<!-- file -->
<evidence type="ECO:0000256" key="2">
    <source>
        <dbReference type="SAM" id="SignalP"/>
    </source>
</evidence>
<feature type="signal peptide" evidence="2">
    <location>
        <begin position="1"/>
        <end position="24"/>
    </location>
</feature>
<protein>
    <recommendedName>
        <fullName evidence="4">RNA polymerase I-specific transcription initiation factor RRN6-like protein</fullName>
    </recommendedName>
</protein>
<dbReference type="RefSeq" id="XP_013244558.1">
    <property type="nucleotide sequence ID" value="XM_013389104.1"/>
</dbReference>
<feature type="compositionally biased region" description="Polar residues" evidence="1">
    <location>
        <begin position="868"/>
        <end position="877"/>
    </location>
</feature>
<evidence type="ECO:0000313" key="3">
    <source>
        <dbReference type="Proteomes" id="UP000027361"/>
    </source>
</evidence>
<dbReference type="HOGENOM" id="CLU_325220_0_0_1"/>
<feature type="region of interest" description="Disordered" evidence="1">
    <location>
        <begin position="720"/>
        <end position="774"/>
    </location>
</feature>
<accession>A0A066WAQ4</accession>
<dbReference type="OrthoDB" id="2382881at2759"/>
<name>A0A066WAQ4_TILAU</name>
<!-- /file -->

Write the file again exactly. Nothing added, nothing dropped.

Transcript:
<evidence type="ECO:0000256" key="2">
    <source>
        <dbReference type="SAM" id="SignalP"/>
    </source>
</evidence>
<feature type="signal peptide" evidence="2">
    <location>
        <begin position="1"/>
        <end position="24"/>
    </location>
</feature>
<protein>
    <recommendedName>
        <fullName evidence="4">RNA polymerase I-specific transcription initiation factor RRN6-like protein</fullName>
    </recommendedName>
</protein>
<dbReference type="RefSeq" id="XP_013244558.1">
    <property type="nucleotide sequence ID" value="XM_013389104.1"/>
</dbReference>
<feature type="compositionally biased region" description="Polar residues" evidence="1">
    <location>
        <begin position="868"/>
        <end position="877"/>
    </location>
</feature>
<evidence type="ECO:0000313" key="3">
    <source>
        <dbReference type="Proteomes" id="UP000027361"/>
    </source>
</evidence>
<dbReference type="HOGENOM" id="CLU_325220_0_0_1"/>
<feature type="region of interest" description="Disordered" evidence="1">
    <location>
        <begin position="720"/>
        <end position="774"/>
    </location>
</feature>
<accession>A0A066WAQ4</accession>
<dbReference type="OrthoDB" id="2382881at2759"/>
<name>A0A066WAQ4_TILAU</name>